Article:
From the archive – Glass talks to Cecil Balmond one of the world’s leading designers

From the Glass archive

Designing “the next” – Cecil Balmond, one of the world’s leading designers, talks to Glass about the power of mathematics, the negotiations of expression and growing forms

“The harmony of the world is made manifest in Form and Number, and the heart and soul and all the poetry of Natural Philosophy are embodied in the concept of mathematical beauty.” – D’Arcy Wentworth Thompson, circa 1915

CECIL Balmond is one of the most influential names in the world of structural engineering and design. Through his work in collaboration with leading architects and artists, such as James Stirling, Rem Koolhaas, Shigeru Ban, Anish Kapoor and many others, he has put forward a dynamic, organisational and science-based approach to the understanding of the structures that compose the material world. He sits and asks for paper and a pen in order to talk, then he begins to sketch and scribble – almost instinctively. He draws a triangle defined at the vertices by fashion, art and architecture and locates space in the centre as the force that holds everything together. For him, space is tension, balance and proportion. It is a medium of organisation, an argument.

Balmond was born and educated in Sri Lanka. After living briefly in Nigeria, he moved to Britain to continue his studies in structural engineering. In 1968 he joined Ove Arup & Partners, a global and multidisciplinary consultancy services firm, where he became deputy chairman. He has held several architectural visiting professorships at Yale University, Harvard’s School of Design, University of Pennsylvania and London School of Economics. He received the Gengo Matsui Prize in 2002, which is the highest recognition for structural engineering given in Japan, and the Charles Jencks Award for Theory in Practice from the Royal Institute of British Architects in 2003. He is the author of Element (2007), Informal (2002) and Number Nine: The Search for the Sigma Code (1998).

China Central Television Headquarters - CCTV, Beijing. Design by OMA. Structure by Cecil Balmond - Arup, 2002-08. Photography courtesy of ArupChina Central Television Headquarters – CCTV, Beijing. Design by OMA.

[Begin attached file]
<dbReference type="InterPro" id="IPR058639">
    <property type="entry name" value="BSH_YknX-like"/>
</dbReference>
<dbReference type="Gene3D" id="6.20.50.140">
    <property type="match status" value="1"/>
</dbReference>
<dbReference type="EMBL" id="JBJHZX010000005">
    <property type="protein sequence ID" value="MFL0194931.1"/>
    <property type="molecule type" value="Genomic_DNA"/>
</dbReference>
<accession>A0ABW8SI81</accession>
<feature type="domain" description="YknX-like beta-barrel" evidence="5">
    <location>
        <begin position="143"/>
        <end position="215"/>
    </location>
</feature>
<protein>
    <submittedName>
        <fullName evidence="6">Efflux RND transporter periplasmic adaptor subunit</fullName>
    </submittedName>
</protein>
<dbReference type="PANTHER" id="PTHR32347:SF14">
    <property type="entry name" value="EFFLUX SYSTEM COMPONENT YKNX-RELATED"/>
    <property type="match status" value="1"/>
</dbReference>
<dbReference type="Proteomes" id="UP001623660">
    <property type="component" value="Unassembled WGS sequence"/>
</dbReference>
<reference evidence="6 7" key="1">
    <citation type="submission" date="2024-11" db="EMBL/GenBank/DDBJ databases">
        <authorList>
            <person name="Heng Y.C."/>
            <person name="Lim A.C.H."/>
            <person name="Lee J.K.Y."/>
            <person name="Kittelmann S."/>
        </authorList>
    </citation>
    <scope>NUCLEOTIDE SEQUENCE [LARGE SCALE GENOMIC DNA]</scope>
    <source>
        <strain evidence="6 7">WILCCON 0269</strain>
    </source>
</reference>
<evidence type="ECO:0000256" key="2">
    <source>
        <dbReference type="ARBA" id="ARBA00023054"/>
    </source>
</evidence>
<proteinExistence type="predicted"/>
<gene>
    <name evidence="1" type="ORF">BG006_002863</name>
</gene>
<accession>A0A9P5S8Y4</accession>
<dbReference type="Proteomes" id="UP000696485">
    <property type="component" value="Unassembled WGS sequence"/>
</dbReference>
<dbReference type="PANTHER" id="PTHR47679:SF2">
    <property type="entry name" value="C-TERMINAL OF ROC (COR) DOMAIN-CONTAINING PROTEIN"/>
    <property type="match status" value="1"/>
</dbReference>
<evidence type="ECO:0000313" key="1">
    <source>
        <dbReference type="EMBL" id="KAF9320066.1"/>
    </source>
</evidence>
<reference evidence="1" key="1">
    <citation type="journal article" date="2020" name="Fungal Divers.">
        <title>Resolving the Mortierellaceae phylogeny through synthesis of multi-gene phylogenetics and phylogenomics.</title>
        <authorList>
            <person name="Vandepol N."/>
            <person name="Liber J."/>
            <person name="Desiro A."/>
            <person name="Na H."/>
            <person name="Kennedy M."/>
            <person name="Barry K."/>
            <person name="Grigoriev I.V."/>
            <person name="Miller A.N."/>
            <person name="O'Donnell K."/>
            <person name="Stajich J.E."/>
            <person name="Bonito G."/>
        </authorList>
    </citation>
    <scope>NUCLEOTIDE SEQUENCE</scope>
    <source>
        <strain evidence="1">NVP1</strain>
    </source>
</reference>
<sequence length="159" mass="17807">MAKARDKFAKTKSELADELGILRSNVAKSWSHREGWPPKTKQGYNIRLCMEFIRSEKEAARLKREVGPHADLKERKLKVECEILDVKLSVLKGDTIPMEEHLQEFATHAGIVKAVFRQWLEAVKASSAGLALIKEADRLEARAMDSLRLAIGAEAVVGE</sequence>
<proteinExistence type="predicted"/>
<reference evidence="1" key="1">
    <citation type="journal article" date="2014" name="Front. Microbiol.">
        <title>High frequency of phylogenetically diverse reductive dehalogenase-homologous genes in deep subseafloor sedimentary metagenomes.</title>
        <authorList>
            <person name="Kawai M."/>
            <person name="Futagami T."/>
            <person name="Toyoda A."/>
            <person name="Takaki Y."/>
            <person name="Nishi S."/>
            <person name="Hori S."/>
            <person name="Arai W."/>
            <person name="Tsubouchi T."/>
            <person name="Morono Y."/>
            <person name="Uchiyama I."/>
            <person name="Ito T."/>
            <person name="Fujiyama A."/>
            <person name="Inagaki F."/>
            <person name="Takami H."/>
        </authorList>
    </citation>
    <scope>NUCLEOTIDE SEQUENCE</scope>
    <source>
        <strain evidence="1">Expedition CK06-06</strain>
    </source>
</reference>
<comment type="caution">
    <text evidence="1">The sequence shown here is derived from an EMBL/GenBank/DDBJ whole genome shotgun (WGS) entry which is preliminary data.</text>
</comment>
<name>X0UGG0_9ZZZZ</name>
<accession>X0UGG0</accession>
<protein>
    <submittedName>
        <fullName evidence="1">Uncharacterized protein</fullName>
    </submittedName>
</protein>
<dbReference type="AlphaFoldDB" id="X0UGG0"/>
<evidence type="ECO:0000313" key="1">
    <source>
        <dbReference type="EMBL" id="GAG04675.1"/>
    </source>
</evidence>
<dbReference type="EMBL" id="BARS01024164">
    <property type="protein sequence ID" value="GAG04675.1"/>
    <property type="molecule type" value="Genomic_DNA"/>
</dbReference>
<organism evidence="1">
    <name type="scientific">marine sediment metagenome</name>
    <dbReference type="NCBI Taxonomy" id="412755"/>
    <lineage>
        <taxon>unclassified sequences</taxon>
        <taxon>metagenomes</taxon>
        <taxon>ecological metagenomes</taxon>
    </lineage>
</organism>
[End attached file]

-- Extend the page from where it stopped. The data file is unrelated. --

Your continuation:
Structure by Cecil Balmond – Arup, 2002 – 08. Photography courtesy of Arup

You worked for Arup from 1968 to 2009, with unique collaborations. Why have you decided to open your own studio now?
This decision is the result of two conditions. The first is a long corporate career where I was in charge of a big company. I was one of eight or ten people directing Arup and I was running the building business, with more than four thousand people in thirty or forty countries. That is a big responsibility. The second is that I was doing my own work  . I was always designing, and wanted to carry on at a smaller scale, focusing on research.

In 2004, the director of the arc en rêve centre d’architecture, in Bordeaux, France, asked me to do a show based on my book Informal. I ended up with some traditional ways to represent architecture, such as drawings and scale models, but I also experimented with new media. I filled two rooms with audio-visual effects, combining aboriginal paintings with moonwalks and my work. I was trying to find forms to express spatial ideas without being descriptive. The aim was to entertain and to avoid the misconception of architecture as a specialised field.

In 2007 I was asked to put on another exhibition at the Louisiana Museum of Modern Art, in Copenhagen, Denmark. They asked me not to do an architectural show but an exhibition of space. It was named Frontiers of Architecture.

I also wanted to focus on my research that was getting more serious and producing interesting findings. These experimentations would have been impossible to do as a corporate man.